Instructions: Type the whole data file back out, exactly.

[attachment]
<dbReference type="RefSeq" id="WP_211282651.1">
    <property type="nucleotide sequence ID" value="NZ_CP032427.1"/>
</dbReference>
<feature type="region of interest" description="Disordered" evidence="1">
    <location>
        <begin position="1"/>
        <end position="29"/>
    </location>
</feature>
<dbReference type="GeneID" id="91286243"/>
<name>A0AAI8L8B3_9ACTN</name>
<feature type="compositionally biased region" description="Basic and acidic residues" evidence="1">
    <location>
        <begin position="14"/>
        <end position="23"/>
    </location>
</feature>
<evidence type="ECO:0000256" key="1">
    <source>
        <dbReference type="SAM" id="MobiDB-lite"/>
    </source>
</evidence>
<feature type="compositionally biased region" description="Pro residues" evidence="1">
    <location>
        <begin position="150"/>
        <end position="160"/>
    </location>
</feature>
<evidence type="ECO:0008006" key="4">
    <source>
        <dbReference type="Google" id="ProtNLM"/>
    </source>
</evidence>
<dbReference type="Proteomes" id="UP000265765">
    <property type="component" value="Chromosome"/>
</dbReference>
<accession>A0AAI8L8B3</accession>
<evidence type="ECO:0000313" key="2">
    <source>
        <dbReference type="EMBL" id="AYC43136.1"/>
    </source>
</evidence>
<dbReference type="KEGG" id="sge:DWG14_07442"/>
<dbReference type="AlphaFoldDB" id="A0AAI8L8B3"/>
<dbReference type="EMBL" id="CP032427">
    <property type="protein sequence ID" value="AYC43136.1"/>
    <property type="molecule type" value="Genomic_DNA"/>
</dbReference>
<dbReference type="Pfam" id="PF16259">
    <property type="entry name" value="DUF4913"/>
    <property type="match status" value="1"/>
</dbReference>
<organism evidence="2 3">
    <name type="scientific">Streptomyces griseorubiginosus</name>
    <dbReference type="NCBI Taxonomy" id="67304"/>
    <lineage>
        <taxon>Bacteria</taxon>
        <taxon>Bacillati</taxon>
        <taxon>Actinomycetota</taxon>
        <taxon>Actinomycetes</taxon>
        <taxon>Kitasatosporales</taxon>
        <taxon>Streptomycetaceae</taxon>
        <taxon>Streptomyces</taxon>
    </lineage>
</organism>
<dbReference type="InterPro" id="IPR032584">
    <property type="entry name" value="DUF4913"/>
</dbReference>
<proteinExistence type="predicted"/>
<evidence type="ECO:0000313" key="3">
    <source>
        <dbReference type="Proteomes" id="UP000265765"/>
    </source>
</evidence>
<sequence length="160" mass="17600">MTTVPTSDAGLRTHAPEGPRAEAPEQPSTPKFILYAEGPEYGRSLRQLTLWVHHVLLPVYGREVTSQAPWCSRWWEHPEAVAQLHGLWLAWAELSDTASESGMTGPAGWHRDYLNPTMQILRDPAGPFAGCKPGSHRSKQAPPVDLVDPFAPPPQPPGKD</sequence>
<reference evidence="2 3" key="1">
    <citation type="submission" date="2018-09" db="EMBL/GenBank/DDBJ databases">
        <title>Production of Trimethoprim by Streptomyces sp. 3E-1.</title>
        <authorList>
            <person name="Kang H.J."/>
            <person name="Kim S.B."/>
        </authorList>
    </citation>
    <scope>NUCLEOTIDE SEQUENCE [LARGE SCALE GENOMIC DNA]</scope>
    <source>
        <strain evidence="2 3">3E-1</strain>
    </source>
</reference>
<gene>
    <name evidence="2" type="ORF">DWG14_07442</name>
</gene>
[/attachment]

<dbReference type="RefSeq" id="WP_211282651.1">
    <property type="nucleotide sequence ID" value="NZ_CP032427.1"/>
</dbReference>
<feature type="region of interest" description="Disordered" evidence="1">
    <location>
        <begin position="1"/>
        <end position="29"/>
    </location>
</feature>
<dbReference type="GeneID" id="91286243"/>
<name>A0AAI8L8B3_9ACTN</name>
<feature type="compositionally biased region" description="Basic and acidic residues" evidence="1">
    <location>
        <begin position="14"/>
        <end position="23"/>
    </location>
</feature>
<evidence type="ECO:0000256" key="1">
    <source>
        <dbReference type="SAM" id="MobiDB-lite"/>
    </source>
</evidence>
<feature type="compositionally biased region" description="Pro residues" evidence="1">
    <location>
        <begin position="150"/>
        <end position="160"/>
    </location>
</feature>
<evidence type="ECO:0008006" key="4">
    <source>
        <dbReference type="Google" id="ProtNLM"/>
    </source>
</evidence>
<dbReference type="Proteomes" id="UP000265765">
    <property type="component" value="Chromosome"/>
</dbReference>
<accession>A0AAI8L8B3</accession>
<evidence type="ECO:0000313" key="2">
    <source>
        <dbReference type="EMBL" id="AYC43136.1"/>
    </source>
</evidence>
<dbReference type="KEGG" id="sge:DWG14_07442"/>
<dbReference type="AlphaFoldDB" id="A0AAI8L8B3"/>
<dbReference type="EMBL" id="CP032427">
    <property type="protein sequence ID" value="AYC43136.1"/>
    <property type="molecule type" value="Genomic_DNA"/>
</dbReference>
<dbReference type="Pfam" id="PF16259">
    <property type="entry name" value="DUF4913"/>
    <property type="match status" value="1"/>
</dbReference>
<organism evidence="2 3">
    <name type="scientific">Streptomyces griseorubiginosus</name>
    <dbReference type="NCBI Taxonomy" id="67304"/>
    <lineage>
        <taxon>Bacteria</taxon>
        <taxon>Bacillati</taxon>
        <taxon>Actinomycetota</taxon>
        <taxon>Actinomycetes</taxon>
        <taxon>Kitasatosporales</taxon>
        <taxon>Streptomycetaceae</taxon>
        <taxon>Streptomyces</taxon>
    </lineage>
</organism>
<dbReference type="InterPro" id="IPR032584">
    <property type="entry name" value="DUF4913"/>
</dbReference>
<proteinExistence type="predicted"/>
<evidence type="ECO:0000313" key="3">
    <source>
        <dbReference type="Proteomes" id="UP000265765"/>
    </source>
</evidence>
<sequence length="160" mass="17600">MTTVPTSDAGLRTHAPEGPRAEAPEQPSTPKFILYAEGPEYGRSLRQLTLWVHHVLLPVYGREVTSQAPWCSRWWEHPEAVAQLHGLWLAWAELSDTASESGMTGPAGWHRDYLNPTMQILRDPAGPFAGCKPGSHRSKQAPPVDLVDPFAPPPQPPGKD</sequence>
<reference evidence="2 3" key="1">
    <citation type="submission" date="2018-09" db="EMBL/GenBank/DDBJ databases">
        <title>Production of Trimethoprim by Streptomyces sp. 3E-1.</title>
        <authorList>
            <person name="Kang H.J."/>
            <person name="Kim S.B."/>
        </authorList>
    </citation>
    <scope>NUCLEOTIDE SEQUENCE [LARGE SCALE GENOMIC DNA]</scope>
    <source>
        <strain evidence="2 3">3E-1</strain>
    </source>
</reference>
<gene>
    <name evidence="2" type="ORF">DWG14_07442</name>
</gene>